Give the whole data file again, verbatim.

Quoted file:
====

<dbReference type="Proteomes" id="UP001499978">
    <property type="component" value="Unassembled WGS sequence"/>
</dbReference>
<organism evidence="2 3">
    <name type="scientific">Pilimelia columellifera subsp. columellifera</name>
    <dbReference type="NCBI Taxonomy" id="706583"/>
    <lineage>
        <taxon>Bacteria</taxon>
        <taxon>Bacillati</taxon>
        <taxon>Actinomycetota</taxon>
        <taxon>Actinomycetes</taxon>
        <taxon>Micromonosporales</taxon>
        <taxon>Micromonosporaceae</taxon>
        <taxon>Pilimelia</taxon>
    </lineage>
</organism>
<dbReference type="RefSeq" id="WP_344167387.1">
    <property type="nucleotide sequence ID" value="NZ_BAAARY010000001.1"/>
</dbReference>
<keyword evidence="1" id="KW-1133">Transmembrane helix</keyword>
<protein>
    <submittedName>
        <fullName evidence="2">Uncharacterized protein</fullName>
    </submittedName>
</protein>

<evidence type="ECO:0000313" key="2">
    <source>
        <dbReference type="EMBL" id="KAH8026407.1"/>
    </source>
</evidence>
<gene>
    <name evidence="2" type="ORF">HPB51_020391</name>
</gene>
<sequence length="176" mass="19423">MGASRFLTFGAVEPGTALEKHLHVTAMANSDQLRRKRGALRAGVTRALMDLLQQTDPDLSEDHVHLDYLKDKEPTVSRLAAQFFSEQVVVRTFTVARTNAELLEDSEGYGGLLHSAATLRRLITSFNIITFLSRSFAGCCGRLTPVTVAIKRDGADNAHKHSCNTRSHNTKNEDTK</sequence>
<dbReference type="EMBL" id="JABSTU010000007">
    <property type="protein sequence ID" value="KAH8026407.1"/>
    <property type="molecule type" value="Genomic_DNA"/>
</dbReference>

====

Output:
<dbReference type="Proteomes" id="UP001499978">
    <property type="component" value="Unassembled WGS sequence"/>
</dbReference>
<organism evidence="2 3">
    <name type="scientific">Pilimelia columellifera subsp. columellifera</name>
    <dbReference type="NCBI Taxonomy" id="706583"/>
    <lineage>
        <taxon>Bacteria</taxon>
        <taxon>Bacillati</taxon>
        <taxon>Actinomycetota</taxon>
        <taxon>Actinomycetes</taxon>
        <taxon>Micromonosporales</taxon>
        <taxon>Micromonosporaceae</taxon>
        <taxon>Pilimelia</taxon>
    </lineage>
</organism>
<dbReference type="RefSeq" id="WP_344167387.1">
    <property type="nucleotide sequence ID" value="NZ_BAAARY010000001.1"/>
</dbReference>
<keyword evidence="1" id="KW-1133">Transmembrane helix</keyword>
<protein>
    <submittedName>
        <fullName evidence="2">Uncharacterized protein</fullName>
    </submittedName>
</protein>

<evidence type="ECO:0000313" key="2">
    <source>
        <dbReference type="EMBL" id="KAH8026407.1"/>
    </source>
</evidence>
<gene>
    <name evidence="2" type="ORF">HPB51_020391</name>
</gene>
<sequence length="176" mass="19423">MGASRFLTFGAVEPGTALEKHLHVTAMANSDQLRRKRGALRAGVTRALMDLLQQTDPDLSEDHVHLDYLKDKEPTVSRLAAQFFSEQVVVRTFTVARTNAELLEDSEGYGGLLHSAATLRRLITSFNIITFLSRSFAGCCGRLTPVTVAIKRDGADNAHKHSCNTRSHNTKNEDTK</sequence>
<dbReference type="EMBL" id="JABSTU010000007">
    <property type="protein sequence ID" value="KAH8026407.1"/>
    <property type="molecule type" value="Genomic_DNA"/>
</dbReference>